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Let Shakspere Die!: Long Live the Merry Madcap Lord Roger Manner, 5th Earl of Rutland the REAL "Shakespeare" Paperback – 27 Mar 2007


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Product details

  • Paperback: 418 pages
  • Publisher: Rosedog Pr (27 Mar 2007)
  • Language: English
  • ISBN-10: 0805988025
  • ISBN-13: 978-0805988024
  • Product Dimensions: 3.2 x 15.2 x 22.9 cm
  • Average Customer Review: 5.0 out of 5 stars  See all reviews (2 customer reviews)
  • Amazon Bestsellers Rank: 3,150,120 in Books (See Top 100 in Books)

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By Brian Dutton on 4 May 2014
Augment to John
By Brian Dutton, the author of the book awarded 5 stars (below) by John ("John 75222"). I have awarded myself 5 stars although - constrained by neglect to be my own advocate (more below) - I would accord it a galaxy of stars, for only I am au fait with its brilliance. and what it has cost me. But, no more of that. It is very good of John, whom I met recently, to be so appreciative. As my work has been ignored by literary critics, his enthusiasm for my book has lifted my gloom more than somewhat. Thank you John. My intention here is to provide you, the general reader - anterior to your possible purchase of my book (and, hopefully, the second volume) - with a conspectus of my evidential proofs of Lord Rutland's authorship of the literary canon mistakenly ascribed to William Shakspere, the Stratford ignoramus who was unable to produce a coherent signature. His father signed with a mark - that is, an `X' - and William's children were illiterate. Would the real writer of the canon (Roger Manners, 5th Earl of Rutland, 1576-1612), one of the best-educated men of his time, have scanted the education of his children?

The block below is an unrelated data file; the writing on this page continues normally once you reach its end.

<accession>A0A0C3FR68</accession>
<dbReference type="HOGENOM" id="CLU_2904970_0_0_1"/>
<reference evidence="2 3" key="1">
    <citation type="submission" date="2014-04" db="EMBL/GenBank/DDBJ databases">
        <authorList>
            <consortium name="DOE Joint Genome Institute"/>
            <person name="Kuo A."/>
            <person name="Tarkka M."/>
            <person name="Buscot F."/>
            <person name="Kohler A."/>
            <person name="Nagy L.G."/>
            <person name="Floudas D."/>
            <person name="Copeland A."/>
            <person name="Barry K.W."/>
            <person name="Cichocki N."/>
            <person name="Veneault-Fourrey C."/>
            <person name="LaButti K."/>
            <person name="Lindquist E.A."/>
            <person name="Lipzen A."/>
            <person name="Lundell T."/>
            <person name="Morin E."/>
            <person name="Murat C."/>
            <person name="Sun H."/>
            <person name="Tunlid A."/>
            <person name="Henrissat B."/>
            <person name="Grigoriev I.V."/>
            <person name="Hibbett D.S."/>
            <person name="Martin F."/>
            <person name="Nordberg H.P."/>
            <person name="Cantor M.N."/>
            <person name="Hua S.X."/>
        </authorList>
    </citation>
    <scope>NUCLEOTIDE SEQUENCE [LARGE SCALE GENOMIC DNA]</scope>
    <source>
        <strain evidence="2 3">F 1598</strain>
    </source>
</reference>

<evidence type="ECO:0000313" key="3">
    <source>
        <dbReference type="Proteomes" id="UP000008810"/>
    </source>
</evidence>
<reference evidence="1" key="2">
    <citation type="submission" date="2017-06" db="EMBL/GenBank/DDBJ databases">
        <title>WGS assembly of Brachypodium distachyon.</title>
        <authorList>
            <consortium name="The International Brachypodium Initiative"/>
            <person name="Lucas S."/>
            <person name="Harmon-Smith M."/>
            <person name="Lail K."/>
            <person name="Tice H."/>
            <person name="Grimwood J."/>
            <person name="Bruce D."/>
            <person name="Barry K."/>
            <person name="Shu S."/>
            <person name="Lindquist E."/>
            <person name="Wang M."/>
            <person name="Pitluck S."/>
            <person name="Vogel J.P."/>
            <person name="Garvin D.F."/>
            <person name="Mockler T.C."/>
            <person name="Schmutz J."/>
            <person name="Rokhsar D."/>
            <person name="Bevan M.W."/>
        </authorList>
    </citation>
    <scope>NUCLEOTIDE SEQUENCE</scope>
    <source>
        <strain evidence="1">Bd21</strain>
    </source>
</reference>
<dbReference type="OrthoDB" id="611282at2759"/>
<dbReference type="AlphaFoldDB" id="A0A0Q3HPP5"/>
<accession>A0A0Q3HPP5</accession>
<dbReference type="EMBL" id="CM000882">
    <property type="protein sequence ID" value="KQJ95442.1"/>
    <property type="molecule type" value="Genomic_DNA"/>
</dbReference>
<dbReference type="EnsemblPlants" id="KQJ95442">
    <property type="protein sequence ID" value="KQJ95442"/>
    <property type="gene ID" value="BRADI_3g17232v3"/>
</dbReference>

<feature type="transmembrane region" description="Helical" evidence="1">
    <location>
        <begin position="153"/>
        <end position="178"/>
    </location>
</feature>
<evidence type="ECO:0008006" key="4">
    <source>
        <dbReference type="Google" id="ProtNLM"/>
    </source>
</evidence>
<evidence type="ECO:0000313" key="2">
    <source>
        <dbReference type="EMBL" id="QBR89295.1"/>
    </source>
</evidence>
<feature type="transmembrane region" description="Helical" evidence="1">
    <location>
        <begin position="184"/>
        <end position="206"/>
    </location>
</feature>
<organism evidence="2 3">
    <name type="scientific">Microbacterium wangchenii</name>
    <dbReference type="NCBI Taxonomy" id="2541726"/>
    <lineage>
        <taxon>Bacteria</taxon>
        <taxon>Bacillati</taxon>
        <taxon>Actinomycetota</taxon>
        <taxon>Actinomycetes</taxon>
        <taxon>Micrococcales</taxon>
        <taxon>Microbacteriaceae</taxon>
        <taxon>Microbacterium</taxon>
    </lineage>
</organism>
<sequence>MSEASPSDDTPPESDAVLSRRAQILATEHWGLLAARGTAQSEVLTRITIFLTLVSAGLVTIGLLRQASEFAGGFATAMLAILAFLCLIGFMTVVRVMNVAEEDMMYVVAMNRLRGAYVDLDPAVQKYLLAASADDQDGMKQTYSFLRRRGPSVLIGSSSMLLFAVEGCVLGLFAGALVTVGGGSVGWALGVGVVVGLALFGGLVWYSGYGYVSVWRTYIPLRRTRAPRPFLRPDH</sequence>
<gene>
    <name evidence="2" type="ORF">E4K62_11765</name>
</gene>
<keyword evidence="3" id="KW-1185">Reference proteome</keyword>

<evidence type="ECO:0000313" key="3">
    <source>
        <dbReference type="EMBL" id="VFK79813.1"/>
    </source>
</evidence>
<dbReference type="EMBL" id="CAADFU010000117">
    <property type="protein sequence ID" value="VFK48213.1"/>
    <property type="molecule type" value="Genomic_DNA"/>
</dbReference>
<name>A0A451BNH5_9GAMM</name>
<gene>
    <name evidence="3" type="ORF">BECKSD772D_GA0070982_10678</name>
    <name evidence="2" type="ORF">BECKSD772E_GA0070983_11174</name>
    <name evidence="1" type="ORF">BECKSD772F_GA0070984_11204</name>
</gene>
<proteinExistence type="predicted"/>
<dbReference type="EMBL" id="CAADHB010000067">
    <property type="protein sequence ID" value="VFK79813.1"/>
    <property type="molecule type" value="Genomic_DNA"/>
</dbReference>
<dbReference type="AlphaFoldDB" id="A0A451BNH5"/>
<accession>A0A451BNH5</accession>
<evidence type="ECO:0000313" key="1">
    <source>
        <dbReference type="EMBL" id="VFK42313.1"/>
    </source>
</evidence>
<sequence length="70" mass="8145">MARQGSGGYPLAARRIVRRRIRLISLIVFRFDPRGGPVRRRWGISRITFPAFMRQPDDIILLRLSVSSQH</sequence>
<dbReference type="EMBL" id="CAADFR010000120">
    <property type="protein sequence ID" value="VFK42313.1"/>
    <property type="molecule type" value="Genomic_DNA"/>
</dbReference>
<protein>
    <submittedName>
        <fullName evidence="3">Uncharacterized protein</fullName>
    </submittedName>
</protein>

The gist of what you need to know of Lord Rutland's prime motivation for writing the Sonnets is that at puberty he discovered that he was afflicted with erectile disorder (he couldn't achieve a penile erection). Almost immediately, at age 13, his best friend, Henry Wriothesley (pronounced Rosely or Risley), 3rd Earl of Southampton (at the time bisexual), seduced him (LS, buck, our poet, LR, doe). Thus, in bewilderingly short time, LR travelled from despair to euphoria, realising that sexual pleasure was not completely denied him, even though he was still unable to experience a penile orgasm.
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By John TOP 500 REVIEWER on 21 April 2014
Verified Purchase